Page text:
AXA Rosenberg Group and two of its subsidiaries agreed to pay $242 million in compensation and fines in a settlement with the SEC over charges that the money manager concealed a coding error in its quantitative investment model.
AXA Rosenberg Group and its subsidiaries AXA Rosenberg Investment Management and Barr Rosenberg Research Center agreed to pay a total $217 million to clients who suffered losses because of the coding error plus a $25 million penalty, according to an SEC news release.
The settlement follows SEC charges of securities fraud against AXA Rosenberg and the subsidiaries. The agency also said AXA Rosenberg agreed to hire an independent consultant with expertise in quantitative investment techniques who will review disclosures and enhance the role of compliance personnel.
“Quantitative managers must not sacrifice compliance and full disclosure for the sake of keeping their models secret from investors and out of touch from regulators,” Marshall S. Sprung, assistant regional director of the SEC’s asset management unit for its Los Angeles office, said in a phone interview.
The SEC settlement says 608 of AXA Rosenberg’s 1,421 clients were affected by the coding error. The error began in April 2007 and remained uncorrected until November 2009.
In a separate news release, Dominique Carrel-Billiard, AXA Rosenberg Group chairman, apologized for the coding error. He said the $217 million compensation amount was reached by Cornerstone Research, an economic and financial research firm, which was hired by AXA Rosenberg to help determine damages.
“We deeply regret that the coding error adversely impacted many of our clients,” Mr. Carrel-Billiard said in the release. “The exhaustive review that we undertook of this matter reflects our commitment to regaining our client’s confidence and restoring trust.”
AXA Rosenberg’s own internal review of the situation last year led to the dismissal of Barr Rosenberg, AXA Rosenberg chairman, and Thomas Mead, director of the Barr Rosenberg Research Center. The internal review found that both had failed to disclose the error to the company’s senior management.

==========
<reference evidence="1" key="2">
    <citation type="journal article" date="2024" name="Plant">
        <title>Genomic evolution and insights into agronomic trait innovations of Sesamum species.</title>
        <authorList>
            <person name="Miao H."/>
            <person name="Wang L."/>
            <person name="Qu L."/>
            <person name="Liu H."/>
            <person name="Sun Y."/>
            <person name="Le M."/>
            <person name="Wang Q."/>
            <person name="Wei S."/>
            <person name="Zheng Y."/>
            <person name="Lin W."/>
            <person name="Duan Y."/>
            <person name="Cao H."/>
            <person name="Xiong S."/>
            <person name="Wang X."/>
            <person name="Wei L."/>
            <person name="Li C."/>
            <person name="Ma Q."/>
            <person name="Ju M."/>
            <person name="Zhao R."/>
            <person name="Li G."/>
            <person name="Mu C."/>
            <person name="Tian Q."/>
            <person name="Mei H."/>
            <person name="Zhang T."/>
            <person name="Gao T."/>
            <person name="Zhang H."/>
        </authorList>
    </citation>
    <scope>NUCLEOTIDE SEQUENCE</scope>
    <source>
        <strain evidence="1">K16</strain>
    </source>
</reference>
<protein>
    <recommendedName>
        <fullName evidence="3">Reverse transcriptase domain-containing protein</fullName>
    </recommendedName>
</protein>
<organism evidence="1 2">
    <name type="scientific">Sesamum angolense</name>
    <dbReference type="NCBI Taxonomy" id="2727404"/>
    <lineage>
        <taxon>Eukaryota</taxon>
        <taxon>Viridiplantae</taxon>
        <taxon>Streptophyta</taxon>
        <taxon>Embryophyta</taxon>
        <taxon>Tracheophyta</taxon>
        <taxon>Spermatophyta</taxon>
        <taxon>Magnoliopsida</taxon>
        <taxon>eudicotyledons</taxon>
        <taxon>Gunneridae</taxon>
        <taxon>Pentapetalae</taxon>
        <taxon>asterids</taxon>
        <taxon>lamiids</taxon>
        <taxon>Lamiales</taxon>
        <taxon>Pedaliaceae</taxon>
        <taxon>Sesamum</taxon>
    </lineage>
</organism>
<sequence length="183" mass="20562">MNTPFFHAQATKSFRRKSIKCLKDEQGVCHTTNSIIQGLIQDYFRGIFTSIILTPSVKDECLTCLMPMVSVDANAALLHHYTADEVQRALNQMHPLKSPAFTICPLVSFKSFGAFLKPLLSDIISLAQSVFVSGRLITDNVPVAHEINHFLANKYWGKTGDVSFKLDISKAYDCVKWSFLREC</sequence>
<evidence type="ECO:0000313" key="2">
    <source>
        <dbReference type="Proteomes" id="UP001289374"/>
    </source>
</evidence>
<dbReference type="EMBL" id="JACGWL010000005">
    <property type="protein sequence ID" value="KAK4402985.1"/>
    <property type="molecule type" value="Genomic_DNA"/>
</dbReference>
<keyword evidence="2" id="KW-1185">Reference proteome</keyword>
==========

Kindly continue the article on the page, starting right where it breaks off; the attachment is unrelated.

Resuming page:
AXA Rosenberg Group spokesman John Christiansen said the company would not comment beyond the release.
The settlement details the role of a senior AXA Rosenberg Group official, identified by sources as Mr. Rosenberg, in covering up the coding error. It says the senior company official was first told of the coding error by programmers in June 2009.
The senior official told the employee and others who knew to “keep quiet” about the discovery, the settlement says.
It says the senior official and other unidentified AXA Rosenberg Group employees violated the company’s own escalation policy requiring that the coding error be reported to senior management. Clients who had been complaining of underperformance were told that it was due to market volatility, rather than the error, because of the lack of disclosure, the settlement says.
The senior official continued to insist at a company board meeting in October 2009, during a discussion of the model’s underperformance, that he was not aware of any significant mistakes in the model, the settlement says.
The settlement says that Agustin Sevilla, AXA Rosenberg’s global chief investment officer at the time, was told of the coding error in late November 2009, when an unidentified AXA Rosenberg Group employee decided to break the silence over the error. The company began its own investigation a month later.
The SEC news release says AXA Rosenberg officials disclosed the error to SEC officials in late March 2010 after being informed of an impending SEC examination of AXA Rosenberg Investment Management and Barr Rosenberg Research Center.
Mr. Rosenberg did not return calls seeking comment.